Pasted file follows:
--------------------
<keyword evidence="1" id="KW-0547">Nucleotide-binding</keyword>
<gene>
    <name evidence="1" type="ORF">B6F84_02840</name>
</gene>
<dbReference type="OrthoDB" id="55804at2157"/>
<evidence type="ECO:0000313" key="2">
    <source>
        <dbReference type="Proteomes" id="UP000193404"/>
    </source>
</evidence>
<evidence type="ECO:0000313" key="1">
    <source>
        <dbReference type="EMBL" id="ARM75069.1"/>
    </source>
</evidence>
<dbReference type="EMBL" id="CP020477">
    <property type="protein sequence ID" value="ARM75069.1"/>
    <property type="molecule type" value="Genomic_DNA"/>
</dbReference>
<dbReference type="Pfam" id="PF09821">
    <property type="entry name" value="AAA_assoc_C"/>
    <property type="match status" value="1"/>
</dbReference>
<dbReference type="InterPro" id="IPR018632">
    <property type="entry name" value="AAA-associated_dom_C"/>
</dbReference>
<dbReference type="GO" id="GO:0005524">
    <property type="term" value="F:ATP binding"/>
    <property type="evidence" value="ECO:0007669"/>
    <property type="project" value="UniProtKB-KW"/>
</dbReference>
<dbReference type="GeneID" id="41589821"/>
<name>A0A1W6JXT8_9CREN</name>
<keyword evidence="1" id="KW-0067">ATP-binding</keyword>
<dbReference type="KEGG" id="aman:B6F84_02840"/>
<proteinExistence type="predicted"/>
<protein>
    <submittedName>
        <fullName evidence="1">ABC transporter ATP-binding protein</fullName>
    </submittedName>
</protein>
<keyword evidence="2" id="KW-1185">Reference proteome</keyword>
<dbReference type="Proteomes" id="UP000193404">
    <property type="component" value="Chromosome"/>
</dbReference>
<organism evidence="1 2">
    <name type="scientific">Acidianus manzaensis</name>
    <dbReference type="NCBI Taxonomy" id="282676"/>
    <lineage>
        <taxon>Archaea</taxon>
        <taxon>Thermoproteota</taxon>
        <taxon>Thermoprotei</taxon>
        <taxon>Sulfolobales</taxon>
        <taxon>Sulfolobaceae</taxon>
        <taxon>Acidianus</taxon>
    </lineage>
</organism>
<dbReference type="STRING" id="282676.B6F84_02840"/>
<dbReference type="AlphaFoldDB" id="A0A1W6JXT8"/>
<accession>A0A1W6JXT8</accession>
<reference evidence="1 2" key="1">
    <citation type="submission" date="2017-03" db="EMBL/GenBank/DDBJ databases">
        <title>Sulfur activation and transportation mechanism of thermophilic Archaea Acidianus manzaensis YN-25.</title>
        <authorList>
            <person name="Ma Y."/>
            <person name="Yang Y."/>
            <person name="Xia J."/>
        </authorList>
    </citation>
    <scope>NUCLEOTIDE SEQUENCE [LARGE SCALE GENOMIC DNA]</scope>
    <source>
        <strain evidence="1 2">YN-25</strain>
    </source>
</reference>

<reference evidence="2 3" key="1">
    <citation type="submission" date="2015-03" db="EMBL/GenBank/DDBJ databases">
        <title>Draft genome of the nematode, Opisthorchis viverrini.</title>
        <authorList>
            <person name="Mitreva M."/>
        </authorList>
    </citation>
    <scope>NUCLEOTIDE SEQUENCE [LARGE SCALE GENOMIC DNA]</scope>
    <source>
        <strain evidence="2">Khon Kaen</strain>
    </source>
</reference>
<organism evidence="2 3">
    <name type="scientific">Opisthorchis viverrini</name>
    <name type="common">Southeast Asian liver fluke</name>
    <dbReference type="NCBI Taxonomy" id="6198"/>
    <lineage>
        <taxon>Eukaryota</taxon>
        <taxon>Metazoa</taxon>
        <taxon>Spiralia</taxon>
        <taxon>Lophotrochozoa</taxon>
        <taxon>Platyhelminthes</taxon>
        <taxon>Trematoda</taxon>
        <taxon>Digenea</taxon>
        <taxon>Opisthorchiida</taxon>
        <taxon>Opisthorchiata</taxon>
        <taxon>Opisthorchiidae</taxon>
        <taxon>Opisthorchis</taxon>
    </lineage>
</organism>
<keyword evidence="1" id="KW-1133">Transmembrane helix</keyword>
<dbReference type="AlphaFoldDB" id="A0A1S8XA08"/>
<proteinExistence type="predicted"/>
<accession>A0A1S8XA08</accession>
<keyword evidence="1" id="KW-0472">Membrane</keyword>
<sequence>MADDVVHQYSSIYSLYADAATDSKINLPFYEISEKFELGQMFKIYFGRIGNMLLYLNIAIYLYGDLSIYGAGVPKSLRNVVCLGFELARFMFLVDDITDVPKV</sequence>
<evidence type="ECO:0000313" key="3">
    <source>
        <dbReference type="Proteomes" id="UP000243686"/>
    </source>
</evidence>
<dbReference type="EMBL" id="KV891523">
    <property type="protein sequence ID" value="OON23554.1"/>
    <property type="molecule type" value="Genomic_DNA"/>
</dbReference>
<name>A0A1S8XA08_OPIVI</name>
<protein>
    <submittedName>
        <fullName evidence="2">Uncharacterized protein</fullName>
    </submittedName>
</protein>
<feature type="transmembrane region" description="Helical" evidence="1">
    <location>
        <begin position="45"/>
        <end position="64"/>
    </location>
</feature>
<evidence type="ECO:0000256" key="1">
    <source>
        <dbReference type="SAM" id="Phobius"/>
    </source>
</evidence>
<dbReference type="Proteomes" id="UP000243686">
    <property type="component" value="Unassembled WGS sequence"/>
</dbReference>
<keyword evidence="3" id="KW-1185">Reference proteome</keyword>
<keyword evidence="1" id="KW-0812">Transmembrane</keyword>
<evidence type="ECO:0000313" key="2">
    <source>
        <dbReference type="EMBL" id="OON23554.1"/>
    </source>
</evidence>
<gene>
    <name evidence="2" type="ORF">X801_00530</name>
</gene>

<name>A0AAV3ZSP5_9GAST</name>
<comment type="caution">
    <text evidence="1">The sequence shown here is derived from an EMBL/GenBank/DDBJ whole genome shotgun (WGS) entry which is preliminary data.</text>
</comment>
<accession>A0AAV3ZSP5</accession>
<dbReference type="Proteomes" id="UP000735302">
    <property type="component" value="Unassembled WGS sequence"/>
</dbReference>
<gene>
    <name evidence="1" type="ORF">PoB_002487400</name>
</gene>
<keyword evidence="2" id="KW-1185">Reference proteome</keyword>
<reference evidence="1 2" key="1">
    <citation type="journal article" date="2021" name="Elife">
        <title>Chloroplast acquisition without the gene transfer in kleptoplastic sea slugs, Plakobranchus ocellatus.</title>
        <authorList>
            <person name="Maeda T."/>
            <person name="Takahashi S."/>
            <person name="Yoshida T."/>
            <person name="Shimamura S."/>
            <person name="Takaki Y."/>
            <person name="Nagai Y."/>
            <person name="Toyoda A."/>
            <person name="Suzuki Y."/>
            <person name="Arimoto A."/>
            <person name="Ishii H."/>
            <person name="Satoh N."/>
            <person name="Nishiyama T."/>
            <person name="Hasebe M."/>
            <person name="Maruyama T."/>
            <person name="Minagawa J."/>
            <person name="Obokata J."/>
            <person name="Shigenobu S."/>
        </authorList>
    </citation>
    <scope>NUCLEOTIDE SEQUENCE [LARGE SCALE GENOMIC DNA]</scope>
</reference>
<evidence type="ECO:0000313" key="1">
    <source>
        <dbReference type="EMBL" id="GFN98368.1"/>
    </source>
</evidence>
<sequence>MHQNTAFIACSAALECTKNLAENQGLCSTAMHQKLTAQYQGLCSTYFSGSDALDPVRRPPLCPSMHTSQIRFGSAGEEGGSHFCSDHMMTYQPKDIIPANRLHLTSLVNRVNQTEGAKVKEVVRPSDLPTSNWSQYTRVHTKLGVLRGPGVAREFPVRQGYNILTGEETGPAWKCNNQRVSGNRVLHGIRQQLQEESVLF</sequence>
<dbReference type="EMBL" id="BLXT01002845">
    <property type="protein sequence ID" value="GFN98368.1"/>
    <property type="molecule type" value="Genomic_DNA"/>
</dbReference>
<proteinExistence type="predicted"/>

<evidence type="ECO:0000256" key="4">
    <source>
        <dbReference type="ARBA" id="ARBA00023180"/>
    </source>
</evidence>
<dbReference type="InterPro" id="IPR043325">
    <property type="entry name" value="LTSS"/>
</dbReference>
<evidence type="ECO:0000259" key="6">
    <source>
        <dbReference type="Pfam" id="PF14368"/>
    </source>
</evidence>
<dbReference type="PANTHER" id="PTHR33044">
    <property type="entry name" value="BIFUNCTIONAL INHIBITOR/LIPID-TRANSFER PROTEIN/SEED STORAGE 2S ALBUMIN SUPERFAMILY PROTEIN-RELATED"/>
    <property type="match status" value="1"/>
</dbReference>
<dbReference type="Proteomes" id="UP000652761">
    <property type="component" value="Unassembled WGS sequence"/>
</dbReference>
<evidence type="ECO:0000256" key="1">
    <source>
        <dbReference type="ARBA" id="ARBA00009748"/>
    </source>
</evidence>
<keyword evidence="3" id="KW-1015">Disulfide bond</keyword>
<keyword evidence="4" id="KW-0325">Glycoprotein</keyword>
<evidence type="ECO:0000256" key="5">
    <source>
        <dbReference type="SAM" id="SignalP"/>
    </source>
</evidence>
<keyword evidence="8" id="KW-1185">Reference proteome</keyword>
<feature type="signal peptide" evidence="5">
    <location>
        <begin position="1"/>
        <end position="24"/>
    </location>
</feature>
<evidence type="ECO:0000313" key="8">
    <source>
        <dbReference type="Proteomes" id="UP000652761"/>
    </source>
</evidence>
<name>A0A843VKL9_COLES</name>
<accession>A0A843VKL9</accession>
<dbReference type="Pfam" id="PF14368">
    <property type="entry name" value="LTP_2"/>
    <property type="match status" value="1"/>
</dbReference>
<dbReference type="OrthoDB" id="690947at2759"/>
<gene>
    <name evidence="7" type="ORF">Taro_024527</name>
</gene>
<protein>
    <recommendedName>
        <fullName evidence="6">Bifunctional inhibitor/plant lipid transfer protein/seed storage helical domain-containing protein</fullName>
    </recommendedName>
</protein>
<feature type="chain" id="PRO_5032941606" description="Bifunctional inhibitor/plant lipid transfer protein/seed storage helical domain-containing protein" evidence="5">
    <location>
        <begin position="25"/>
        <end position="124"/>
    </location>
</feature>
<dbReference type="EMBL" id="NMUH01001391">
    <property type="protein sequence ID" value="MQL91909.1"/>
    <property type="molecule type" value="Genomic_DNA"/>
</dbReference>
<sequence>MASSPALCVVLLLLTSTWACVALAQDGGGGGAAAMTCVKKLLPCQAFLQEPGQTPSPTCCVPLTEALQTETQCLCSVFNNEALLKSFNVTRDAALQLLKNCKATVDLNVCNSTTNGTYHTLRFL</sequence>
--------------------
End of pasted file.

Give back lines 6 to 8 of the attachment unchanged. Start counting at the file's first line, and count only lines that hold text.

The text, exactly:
<evidence type="ECO:0000313" key="2">
    <source>
        <dbReference type="Proteomes" id="UP000193404"/>